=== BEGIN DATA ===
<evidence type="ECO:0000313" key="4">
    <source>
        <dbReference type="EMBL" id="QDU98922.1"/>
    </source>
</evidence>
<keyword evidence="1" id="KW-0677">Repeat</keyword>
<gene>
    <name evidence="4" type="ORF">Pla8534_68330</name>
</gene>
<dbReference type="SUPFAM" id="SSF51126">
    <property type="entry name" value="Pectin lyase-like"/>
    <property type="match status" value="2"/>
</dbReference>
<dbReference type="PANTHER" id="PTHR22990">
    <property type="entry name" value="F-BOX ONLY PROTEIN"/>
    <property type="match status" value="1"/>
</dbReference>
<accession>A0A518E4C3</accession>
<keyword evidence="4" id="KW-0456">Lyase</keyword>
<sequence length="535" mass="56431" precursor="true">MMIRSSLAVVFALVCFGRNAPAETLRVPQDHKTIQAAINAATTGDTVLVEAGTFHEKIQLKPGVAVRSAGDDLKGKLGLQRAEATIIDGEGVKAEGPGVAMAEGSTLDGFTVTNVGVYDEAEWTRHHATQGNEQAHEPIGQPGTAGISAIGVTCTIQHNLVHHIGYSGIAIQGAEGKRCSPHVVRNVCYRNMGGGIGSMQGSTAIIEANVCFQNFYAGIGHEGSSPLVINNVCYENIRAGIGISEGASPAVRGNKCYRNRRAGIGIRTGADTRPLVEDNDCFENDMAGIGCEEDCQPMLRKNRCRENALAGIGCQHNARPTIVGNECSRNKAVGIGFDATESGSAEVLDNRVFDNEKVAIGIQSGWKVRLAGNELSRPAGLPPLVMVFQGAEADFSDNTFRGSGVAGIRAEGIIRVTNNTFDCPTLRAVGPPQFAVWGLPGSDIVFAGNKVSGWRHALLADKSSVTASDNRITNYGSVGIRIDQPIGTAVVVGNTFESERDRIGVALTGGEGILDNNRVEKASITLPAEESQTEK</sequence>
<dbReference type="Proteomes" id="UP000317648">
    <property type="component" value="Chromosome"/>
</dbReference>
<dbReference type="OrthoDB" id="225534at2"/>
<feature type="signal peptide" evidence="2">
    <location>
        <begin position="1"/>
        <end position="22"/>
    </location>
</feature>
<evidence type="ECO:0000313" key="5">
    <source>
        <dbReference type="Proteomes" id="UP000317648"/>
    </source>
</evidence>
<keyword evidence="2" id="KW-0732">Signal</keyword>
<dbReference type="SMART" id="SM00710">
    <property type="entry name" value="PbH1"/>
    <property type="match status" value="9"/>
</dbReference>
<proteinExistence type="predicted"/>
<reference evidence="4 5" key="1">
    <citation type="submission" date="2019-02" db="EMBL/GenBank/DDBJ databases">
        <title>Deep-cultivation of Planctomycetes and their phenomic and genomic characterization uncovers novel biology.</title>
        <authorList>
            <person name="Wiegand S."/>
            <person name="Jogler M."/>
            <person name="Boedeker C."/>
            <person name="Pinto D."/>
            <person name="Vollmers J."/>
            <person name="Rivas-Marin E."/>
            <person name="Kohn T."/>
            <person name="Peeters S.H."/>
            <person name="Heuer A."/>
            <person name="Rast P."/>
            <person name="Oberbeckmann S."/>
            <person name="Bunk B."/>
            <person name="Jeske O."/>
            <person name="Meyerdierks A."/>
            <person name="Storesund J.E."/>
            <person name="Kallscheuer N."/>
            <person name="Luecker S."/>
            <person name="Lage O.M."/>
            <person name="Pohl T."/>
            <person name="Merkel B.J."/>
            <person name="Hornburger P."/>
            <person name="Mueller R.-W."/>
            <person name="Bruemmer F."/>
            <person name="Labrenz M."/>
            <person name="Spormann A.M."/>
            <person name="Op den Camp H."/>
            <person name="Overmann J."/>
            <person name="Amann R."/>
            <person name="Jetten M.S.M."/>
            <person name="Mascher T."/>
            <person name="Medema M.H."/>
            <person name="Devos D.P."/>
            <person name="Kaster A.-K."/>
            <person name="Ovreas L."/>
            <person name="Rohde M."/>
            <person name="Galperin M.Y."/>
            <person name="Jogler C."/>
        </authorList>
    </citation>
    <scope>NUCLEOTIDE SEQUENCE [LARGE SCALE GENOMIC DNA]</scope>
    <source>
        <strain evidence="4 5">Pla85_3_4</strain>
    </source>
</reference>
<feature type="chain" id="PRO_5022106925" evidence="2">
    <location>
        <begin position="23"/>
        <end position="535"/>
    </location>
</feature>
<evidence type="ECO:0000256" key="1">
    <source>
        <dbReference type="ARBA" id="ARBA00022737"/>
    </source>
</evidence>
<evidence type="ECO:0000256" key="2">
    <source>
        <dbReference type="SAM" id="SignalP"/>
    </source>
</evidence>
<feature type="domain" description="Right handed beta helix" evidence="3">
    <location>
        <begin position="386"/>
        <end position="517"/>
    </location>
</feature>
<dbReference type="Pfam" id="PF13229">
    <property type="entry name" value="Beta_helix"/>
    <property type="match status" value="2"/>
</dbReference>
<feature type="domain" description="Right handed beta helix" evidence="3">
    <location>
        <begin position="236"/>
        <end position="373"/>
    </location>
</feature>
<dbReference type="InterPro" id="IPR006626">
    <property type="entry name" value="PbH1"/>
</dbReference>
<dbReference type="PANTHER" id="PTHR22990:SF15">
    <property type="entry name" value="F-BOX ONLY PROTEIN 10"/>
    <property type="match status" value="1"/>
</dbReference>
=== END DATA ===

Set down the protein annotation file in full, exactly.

<evidence type="ECO:0000313" key="4">
    <source>
        <dbReference type="EMBL" id="QDU98922.1"/>
    </source>
</evidence>
<keyword evidence="1" id="KW-0677">Repeat</keyword>
<gene>
    <name evidence="4" type="ORF">Pla8534_68330</name>
</gene>
<dbReference type="SUPFAM" id="SSF51126">
    <property type="entry name" value="Pectin lyase-like"/>
    <property type="match status" value="2"/>
</dbReference>
<dbReference type="PANTHER" id="PTHR22990">
    <property type="entry name" value="F-BOX ONLY PROTEIN"/>
    <property type="match status" value="1"/>
</dbReference>
<accession>A0A518E4C3</accession>
<keyword evidence="4" id="KW-0456">Lyase</keyword>
<sequence length="535" mass="56431" precursor="true">MMIRSSLAVVFALVCFGRNAPAETLRVPQDHKTIQAAINAATTGDTVLVEAGTFHEKIQLKPGVAVRSAGDDLKGKLGLQRAEATIIDGEGVKAEGPGVAMAEGSTLDGFTVTNVGVYDEAEWTRHHATQGNEQAHEPIGQPGTAGISAIGVTCTIQHNLVHHIGYSGIAIQGAEGKRCSPHVVRNVCYRNMGGGIGSMQGSTAIIEANVCFQNFYAGIGHEGSSPLVINNVCYENIRAGIGISEGASPAVRGNKCYRNRRAGIGIRTGADTRPLVEDNDCFENDMAGIGCEEDCQPMLRKNRCRENALAGIGCQHNARPTIVGNECSRNKAVGIGFDATESGSAEVLDNRVFDNEKVAIGIQSGWKVRLAGNELSRPAGLPPLVMVFQGAEADFSDNTFRGSGVAGIRAEGIIRVTNNTFDCPTLRAVGPPQFAVWGLPGSDIVFAGNKVSGWRHALLADKSSVTASDNRITNYGSVGIRIDQPIGTAVVVGNTFESERDRIGVALTGGEGILDNNRVEKASITLPAEESQTEK</sequence>
<dbReference type="Proteomes" id="UP000317648">
    <property type="component" value="Chromosome"/>
</dbReference>
<dbReference type="OrthoDB" id="225534at2"/>
<feature type="signal peptide" evidence="2">
    <location>
        <begin position="1"/>
        <end position="22"/>
    </location>
</feature>
<evidence type="ECO:0000313" key="5">
    <source>
        <dbReference type="Proteomes" id="UP000317648"/>
    </source>
</evidence>
<keyword evidence="2" id="KW-0732">Signal</keyword>
<dbReference type="SMART" id="SM00710">
    <property type="entry name" value="PbH1"/>
    <property type="match status" value="9"/>
</dbReference>
<proteinExistence type="predicted"/>
<reference evidence="4 5" key="1">
    <citation type="submission" date="2019-02" db="EMBL/GenBank/DDBJ databases">
        <title>Deep-cultivation of Planctomycetes and their phenomic and genomic characterization uncovers novel biology.</title>
        <authorList>
            <person name="Wiegand S."/>
            <person name="Jogler M."/>
            <person name="Boedeker C."/>
            <person name="Pinto D."/>
            <person name="Vollmers J."/>
            <person name="Rivas-Marin E."/>
            <person name="Kohn T."/>
            <person name="Peeters S.H."/>
            <person name="Heuer A."/>
            <person name="Rast P."/>
            <person name="Oberbeckmann S."/>
            <person name="Bunk B."/>
            <person name="Jeske O."/>
            <person name="Meyerdierks A."/>
            <person name="Storesund J.E."/>
            <person name="Kallscheuer N."/>
            <person name="Luecker S."/>
            <person name="Lage O.M."/>
            <person name="Pohl T."/>
            <person name="Merkel B.J."/>
            <person name="Hornburger P."/>
            <person name="Mueller R.-W."/>
            <person name="Bruemmer F."/>
            <person name="Labrenz M."/>
            <person name="Spormann A.M."/>
            <person name="Op den Camp H."/>
            <person name="Overmann J."/>
            <person name="Amann R."/>
            <person name="Jetten M.S.M."/>
            <person name="Mascher T."/>
            <person name="Medema M.H."/>
            <person name="Devos D.P."/>
            <person name="Kaster A.-K."/>
            <person name="Ovreas L."/>
            <person name="Rohde M."/>
            <person name="Galperin M.Y."/>
            <person name="Jogler C."/>
        </authorList>
    </citation>
    <scope>NUCLEOTIDE SEQUENCE [LARGE SCALE GENOMIC DNA]</scope>
    <source>
        <strain evidence="4 5">Pla85_3_4</strain>
    </source>
</reference>
<feature type="chain" id="PRO_5022106925" evidence="2">
    <location>
        <begin position="23"/>
        <end position="535"/>
    </location>
</feature>
<evidence type="ECO:0000256" key="1">
    <source>
        <dbReference type="ARBA" id="ARBA00022737"/>
    </source>
</evidence>
<evidence type="ECO:0000256" key="2">
    <source>
        <dbReference type="SAM" id="SignalP"/>
    </source>
</evidence>
<feature type="domain" description="Right handed beta helix" evidence="3">
    <location>
        <begin position="386"/>
        <end position="517"/>
    </location>
</feature>
<dbReference type="Pfam" id="PF13229">
    <property type="entry name" value="Beta_helix"/>
    <property type="match status" value="2"/>
</dbReference>
<feature type="domain" description="Right handed beta helix" evidence="3">
    <location>
        <begin position="236"/>
        <end position="373"/>
    </location>
</feature>
<dbReference type="InterPro" id="IPR006626">
    <property type="entry name" value="PbH1"/>
</dbReference>
<dbReference type="PANTHER" id="PTHR22990:SF15">
    <property type="entry name" value="F-BOX ONLY PROTEIN 10"/>
    <property type="match status" value="1"/>
</dbReference>